Demian R. Ifa, Justin M. Wiseman, Qingyu Song and R. Graham Cooks
Int. J. Mass Spectrom. 2007, 259, pp. 8-15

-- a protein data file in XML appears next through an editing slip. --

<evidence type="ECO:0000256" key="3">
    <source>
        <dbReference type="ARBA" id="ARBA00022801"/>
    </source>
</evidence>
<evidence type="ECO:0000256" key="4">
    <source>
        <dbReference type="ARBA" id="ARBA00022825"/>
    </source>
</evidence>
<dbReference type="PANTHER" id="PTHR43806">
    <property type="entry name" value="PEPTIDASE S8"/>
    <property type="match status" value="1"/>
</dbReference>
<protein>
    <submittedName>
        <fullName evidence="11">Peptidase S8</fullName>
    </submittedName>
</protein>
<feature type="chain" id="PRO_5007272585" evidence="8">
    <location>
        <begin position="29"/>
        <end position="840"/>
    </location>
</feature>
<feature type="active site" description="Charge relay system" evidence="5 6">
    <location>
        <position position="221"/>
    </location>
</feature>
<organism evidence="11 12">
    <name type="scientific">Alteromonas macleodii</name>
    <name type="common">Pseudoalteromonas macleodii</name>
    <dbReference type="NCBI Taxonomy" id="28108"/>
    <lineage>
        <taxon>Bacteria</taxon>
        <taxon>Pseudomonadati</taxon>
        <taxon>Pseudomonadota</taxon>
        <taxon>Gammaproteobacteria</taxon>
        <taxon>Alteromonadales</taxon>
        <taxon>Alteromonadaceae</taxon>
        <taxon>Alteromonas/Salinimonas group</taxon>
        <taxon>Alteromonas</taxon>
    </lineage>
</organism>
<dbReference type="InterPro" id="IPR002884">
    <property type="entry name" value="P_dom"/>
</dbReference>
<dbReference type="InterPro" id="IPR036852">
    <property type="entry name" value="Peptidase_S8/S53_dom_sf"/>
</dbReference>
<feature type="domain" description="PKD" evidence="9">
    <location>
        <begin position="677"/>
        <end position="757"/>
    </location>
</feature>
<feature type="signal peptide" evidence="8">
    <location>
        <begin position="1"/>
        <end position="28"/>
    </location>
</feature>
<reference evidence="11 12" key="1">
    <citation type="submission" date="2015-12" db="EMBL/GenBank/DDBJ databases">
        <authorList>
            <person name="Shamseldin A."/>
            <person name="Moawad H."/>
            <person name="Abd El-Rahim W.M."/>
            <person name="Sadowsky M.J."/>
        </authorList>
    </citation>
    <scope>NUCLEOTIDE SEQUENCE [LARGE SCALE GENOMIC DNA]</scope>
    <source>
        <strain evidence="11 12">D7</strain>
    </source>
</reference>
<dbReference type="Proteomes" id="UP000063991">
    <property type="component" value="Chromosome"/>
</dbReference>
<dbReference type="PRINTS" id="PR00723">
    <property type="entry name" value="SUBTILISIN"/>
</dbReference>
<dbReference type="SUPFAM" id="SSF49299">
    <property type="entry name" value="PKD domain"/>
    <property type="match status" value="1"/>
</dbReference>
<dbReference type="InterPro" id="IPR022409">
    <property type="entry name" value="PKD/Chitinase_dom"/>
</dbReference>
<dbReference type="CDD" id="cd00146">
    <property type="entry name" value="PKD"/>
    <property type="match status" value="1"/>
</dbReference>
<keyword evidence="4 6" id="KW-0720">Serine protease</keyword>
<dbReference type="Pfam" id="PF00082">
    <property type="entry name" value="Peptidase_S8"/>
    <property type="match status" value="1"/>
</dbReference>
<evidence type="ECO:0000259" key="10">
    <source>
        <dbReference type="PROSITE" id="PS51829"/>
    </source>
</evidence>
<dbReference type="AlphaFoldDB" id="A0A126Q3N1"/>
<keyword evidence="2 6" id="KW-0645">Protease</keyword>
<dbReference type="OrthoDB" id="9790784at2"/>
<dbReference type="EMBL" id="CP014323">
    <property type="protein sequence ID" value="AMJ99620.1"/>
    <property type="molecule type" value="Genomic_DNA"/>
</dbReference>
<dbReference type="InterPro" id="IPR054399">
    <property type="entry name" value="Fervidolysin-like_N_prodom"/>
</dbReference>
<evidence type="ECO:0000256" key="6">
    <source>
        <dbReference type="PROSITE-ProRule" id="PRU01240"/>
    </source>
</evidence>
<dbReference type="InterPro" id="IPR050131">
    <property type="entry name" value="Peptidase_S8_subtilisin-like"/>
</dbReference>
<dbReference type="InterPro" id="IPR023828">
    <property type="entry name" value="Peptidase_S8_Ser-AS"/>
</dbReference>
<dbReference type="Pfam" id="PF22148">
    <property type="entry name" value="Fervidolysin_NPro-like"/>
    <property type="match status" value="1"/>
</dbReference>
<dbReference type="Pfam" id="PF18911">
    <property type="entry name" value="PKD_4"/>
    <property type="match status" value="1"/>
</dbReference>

Aspects of the development of mass spectrometry over the past three decades are briefly reviewed and growth points in the subject are identified. Molecular imaging by mass spectrometry is one such growth area. The development of a capability for 2D chemical imaging of surfaces is described, based on the combination of a desorption electrospray ionization (DESI) ion source with an automated surface stage capable of x, y translational motion. The lateral resolution of this new system is found to be less than 200 microns, using a test ink pattern. Chemical imaging of surfaces is demonstrated using model examples of organic and biological systems: (i) imaging of a 2D pattern written in different colored inks on photographic paper and (ii) imaging of thin coronal sections of rat brain tissue fixed onto a glass microscope slide. In both cases, full mass spectra are recorded as a function of x,y-position on the surface. In the chemical imaging example, the distributions of the two different inks on the paper surface were mapped by tracking the abundance of the intact organic cation which characterizes each particular ink dye. In the tissue imaging example, distributions of specific lipids in coronal sections of rat brain tissue were followed from the abundance distributions in 2D space of the deprotonated lipid molecules recorded in the negative ion mass spectra. These latter distributions reveal distinct anatomical features of the rat brain. The results of these studies demonstrate the feasibility of performing surface imaging studies using DESI and show that at this stage of its development it has a lateral spatial resolution of a few hundred microns.



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